Rad-Reader:  What made you want to tell this story?

LaVerne:  I've always been a sucker for the older brother's best friend/kid sister romance trope. I love exploring how the dynamics change between two people who thought they'd known each other so well - but learn there is plenty they don't yet know about that person. The safety net of their original relationship gets ripped away, and they've left adrift in a scary new world. Once upon a time, I was that kid sister and I married my own older brother's best friend. I remember all those feelings and fears so well, so I thought I was uniquely placed to write such a story. 

Rad-Reader:  Where did the idea come from?

LaVerne:  Lucy's story came to me during the height of the Me Too movement. I wanted to write about a woman who'd had an awful thing happen to her, but who was also determined it wasn't going to be the defining moment of her life. But she couldn't do it alone. Who better to help her than the person she trusts most in the world?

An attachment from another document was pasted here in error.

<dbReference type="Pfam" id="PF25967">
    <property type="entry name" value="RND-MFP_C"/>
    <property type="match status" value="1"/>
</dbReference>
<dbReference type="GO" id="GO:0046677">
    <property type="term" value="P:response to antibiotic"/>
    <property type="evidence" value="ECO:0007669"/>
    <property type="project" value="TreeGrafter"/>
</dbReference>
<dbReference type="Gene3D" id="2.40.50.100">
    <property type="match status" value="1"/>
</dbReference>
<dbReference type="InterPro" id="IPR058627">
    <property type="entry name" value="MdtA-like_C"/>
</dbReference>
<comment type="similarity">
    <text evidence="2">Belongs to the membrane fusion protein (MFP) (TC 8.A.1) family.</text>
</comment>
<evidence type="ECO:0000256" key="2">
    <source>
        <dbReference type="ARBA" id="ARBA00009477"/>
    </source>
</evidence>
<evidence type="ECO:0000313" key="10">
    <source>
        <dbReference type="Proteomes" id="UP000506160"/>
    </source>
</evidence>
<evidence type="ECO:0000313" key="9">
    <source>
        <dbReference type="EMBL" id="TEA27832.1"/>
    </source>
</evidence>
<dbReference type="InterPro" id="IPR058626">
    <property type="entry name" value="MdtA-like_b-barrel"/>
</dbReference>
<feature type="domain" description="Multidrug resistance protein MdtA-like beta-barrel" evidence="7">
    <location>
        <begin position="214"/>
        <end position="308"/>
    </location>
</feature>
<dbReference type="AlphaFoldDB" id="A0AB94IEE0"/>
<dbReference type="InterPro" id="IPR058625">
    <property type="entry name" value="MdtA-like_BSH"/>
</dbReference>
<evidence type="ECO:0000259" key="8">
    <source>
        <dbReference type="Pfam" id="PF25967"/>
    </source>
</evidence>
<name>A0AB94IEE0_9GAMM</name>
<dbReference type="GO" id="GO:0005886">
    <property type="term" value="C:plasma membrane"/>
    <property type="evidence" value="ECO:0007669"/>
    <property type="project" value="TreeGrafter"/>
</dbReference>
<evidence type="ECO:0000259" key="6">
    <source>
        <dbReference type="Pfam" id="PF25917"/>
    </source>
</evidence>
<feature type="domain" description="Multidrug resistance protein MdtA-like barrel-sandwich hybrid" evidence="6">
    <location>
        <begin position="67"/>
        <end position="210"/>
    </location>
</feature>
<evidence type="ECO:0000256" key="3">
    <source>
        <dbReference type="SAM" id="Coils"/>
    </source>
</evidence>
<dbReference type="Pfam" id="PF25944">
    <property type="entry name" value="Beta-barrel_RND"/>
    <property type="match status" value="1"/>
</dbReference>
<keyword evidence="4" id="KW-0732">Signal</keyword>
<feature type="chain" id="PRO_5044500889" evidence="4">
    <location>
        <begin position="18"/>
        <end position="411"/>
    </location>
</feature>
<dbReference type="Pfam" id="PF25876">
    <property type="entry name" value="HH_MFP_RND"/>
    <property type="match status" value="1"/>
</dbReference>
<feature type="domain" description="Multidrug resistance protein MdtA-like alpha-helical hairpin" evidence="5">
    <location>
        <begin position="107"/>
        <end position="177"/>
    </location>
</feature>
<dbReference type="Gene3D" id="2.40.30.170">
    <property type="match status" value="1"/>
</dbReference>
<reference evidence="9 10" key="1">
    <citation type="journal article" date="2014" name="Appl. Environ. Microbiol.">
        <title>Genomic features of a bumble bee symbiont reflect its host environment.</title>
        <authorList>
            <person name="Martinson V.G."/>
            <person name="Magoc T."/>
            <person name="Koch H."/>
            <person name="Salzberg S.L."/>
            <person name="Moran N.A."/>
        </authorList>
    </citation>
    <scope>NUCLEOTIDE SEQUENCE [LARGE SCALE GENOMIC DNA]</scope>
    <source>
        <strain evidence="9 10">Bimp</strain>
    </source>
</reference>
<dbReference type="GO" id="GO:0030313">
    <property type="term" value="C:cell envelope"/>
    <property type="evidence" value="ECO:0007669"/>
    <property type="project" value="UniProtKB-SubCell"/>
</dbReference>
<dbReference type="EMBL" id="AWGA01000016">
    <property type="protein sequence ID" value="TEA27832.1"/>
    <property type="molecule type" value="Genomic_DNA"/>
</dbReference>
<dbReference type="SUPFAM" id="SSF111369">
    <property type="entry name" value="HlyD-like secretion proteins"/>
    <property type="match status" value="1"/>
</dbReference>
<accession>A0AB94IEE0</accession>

Rad-Reader:  Can you give us the backstory on Lucy and Sam?

LaVerne:  I'd love to! Lucy's crush since childhood is her older brother's best friend, Sam. She would follow them around and generally annoy them because she just wanted to be in their space. The crush stayed true through her early teens, but Sam kept her at arm’s length. Then Jordan, her brother, died. At his funeral and in immense pain, Lucy runs away from the site, Sam follows her to comfort her, and she throws herself at him, kissing him very inexpertly. All she remembers is him pushing her away in disgust. Since then, Lucy kept her distance from Sam, horrified and beyond embarrassed at the rejection and knowledge that her crush isn't reciprocated. But the embers of her feelings for him never quite went away.